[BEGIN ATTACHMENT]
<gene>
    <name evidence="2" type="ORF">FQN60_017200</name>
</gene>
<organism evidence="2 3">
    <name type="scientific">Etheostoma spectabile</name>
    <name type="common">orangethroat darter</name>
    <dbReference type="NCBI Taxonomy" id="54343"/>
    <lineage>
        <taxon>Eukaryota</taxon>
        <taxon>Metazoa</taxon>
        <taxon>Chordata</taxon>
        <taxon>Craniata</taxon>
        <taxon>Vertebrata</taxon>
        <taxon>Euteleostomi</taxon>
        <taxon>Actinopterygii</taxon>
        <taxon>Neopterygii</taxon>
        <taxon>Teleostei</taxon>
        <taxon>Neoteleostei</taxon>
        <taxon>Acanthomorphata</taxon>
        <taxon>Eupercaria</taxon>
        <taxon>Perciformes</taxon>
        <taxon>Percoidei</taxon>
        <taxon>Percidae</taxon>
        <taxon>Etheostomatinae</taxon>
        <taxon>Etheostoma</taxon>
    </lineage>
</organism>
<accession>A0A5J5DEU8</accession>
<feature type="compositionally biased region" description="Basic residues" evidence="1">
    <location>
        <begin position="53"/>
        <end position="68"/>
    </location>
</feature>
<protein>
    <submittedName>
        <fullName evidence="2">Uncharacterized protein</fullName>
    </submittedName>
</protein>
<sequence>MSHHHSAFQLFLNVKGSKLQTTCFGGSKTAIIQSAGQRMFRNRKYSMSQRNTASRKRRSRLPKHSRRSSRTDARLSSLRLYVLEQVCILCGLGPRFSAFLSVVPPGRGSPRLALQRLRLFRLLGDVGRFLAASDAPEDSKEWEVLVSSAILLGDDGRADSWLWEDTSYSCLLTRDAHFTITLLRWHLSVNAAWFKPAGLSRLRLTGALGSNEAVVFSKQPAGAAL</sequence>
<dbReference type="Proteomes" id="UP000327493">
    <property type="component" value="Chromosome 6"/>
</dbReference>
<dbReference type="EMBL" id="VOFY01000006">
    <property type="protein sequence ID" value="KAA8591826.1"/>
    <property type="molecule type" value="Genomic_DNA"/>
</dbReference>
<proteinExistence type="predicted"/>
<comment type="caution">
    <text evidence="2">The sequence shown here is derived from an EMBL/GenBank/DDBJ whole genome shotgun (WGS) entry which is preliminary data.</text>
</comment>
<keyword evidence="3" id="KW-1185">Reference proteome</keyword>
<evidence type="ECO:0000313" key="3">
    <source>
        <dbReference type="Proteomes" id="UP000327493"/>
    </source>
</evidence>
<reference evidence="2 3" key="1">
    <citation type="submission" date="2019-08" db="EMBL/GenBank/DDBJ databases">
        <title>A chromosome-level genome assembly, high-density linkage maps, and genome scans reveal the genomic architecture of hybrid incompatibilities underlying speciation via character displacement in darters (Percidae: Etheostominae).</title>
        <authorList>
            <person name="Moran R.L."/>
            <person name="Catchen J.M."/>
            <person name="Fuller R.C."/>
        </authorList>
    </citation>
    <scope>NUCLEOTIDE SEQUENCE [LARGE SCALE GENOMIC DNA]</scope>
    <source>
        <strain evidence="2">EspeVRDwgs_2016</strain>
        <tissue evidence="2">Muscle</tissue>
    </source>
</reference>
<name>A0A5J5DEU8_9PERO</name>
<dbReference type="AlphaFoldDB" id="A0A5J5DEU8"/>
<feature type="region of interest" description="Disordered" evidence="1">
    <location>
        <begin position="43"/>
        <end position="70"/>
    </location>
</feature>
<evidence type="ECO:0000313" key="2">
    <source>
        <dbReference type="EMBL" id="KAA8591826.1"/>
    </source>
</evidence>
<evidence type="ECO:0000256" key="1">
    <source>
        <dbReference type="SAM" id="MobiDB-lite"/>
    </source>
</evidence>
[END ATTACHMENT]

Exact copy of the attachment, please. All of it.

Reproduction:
<gene>
    <name evidence="2" type="ORF">FQN60_017200</name>
</gene>
<organism evidence="2 3">
    <name type="scientific">Etheostoma spectabile</name>
    <name type="common">orangethroat darter</name>
    <dbReference type="NCBI Taxonomy" id="54343"/>
    <lineage>
        <taxon>Eukaryota</taxon>
        <taxon>Metazoa</taxon>
        <taxon>Chordata</taxon>
        <taxon>Craniata</taxon>
        <taxon>Vertebrata</taxon>
        <taxon>Euteleostomi</taxon>
        <taxon>Actinopterygii</taxon>
        <taxon>Neopterygii</taxon>
        <taxon>Teleostei</taxon>
        <taxon>Neoteleostei</taxon>
        <taxon>Acanthomorphata</taxon>
        <taxon>Eupercaria</taxon>
        <taxon>Perciformes</taxon>
        <taxon>Percoidei</taxon>
        <taxon>Percidae</taxon>
        <taxon>Etheostomatinae</taxon>
        <taxon>Etheostoma</taxon>
    </lineage>
</organism>
<accession>A0A5J5DEU8</accession>
<feature type="compositionally biased region" description="Basic residues" evidence="1">
    <location>
        <begin position="53"/>
        <end position="68"/>
    </location>
</feature>
<protein>
    <submittedName>
        <fullName evidence="2">Uncharacterized protein</fullName>
    </submittedName>
</protein>
<sequence>MSHHHSAFQLFLNVKGSKLQTTCFGGSKTAIIQSAGQRMFRNRKYSMSQRNTASRKRRSRLPKHSRRSSRTDARLSSLRLYVLEQVCILCGLGPRFSAFLSVVPPGRGSPRLALQRLRLFRLLGDVGRFLAASDAPEDSKEWEVLVSSAILLGDDGRADSWLWEDTSYSCLLTRDAHFTITLLRWHLSVNAAWFKPAGLSRLRLTGALGSNEAVVFSKQPAGAAL</sequence>
<dbReference type="Proteomes" id="UP000327493">
    <property type="component" value="Chromosome 6"/>
</dbReference>
<dbReference type="EMBL" id="VOFY01000006">
    <property type="protein sequence ID" value="KAA8591826.1"/>
    <property type="molecule type" value="Genomic_DNA"/>
</dbReference>
<proteinExistence type="predicted"/>
<comment type="caution">
    <text evidence="2">The sequence shown here is derived from an EMBL/GenBank/DDBJ whole genome shotgun (WGS) entry which is preliminary data.</text>
</comment>
<keyword evidence="3" id="KW-1185">Reference proteome</keyword>
<evidence type="ECO:0000313" key="3">
    <source>
        <dbReference type="Proteomes" id="UP000327493"/>
    </source>
</evidence>
<reference evidence="2 3" key="1">
    <citation type="submission" date="2019-08" db="EMBL/GenBank/DDBJ databases">
        <title>A chromosome-level genome assembly, high-density linkage maps, and genome scans reveal the genomic architecture of hybrid incompatibilities underlying speciation via character displacement in darters (Percidae: Etheostominae).</title>
        <authorList>
            <person name="Moran R.L."/>
            <person name="Catchen J.M."/>
            <person name="Fuller R.C."/>
        </authorList>
    </citation>
    <scope>NUCLEOTIDE SEQUENCE [LARGE SCALE GENOMIC DNA]</scope>
    <source>
        <strain evidence="2">EspeVRDwgs_2016</strain>
        <tissue evidence="2">Muscle</tissue>
    </source>
</reference>
<name>A0A5J5DEU8_9PERO</name>
<dbReference type="AlphaFoldDB" id="A0A5J5DEU8"/>
<feature type="region of interest" description="Disordered" evidence="1">
    <location>
        <begin position="43"/>
        <end position="70"/>
    </location>
</feature>
<evidence type="ECO:0000313" key="2">
    <source>
        <dbReference type="EMBL" id="KAA8591826.1"/>
    </source>
</evidence>
<evidence type="ECO:0000256" key="1">
    <source>
        <dbReference type="SAM" id="MobiDB-lite"/>
    </source>
</evidence>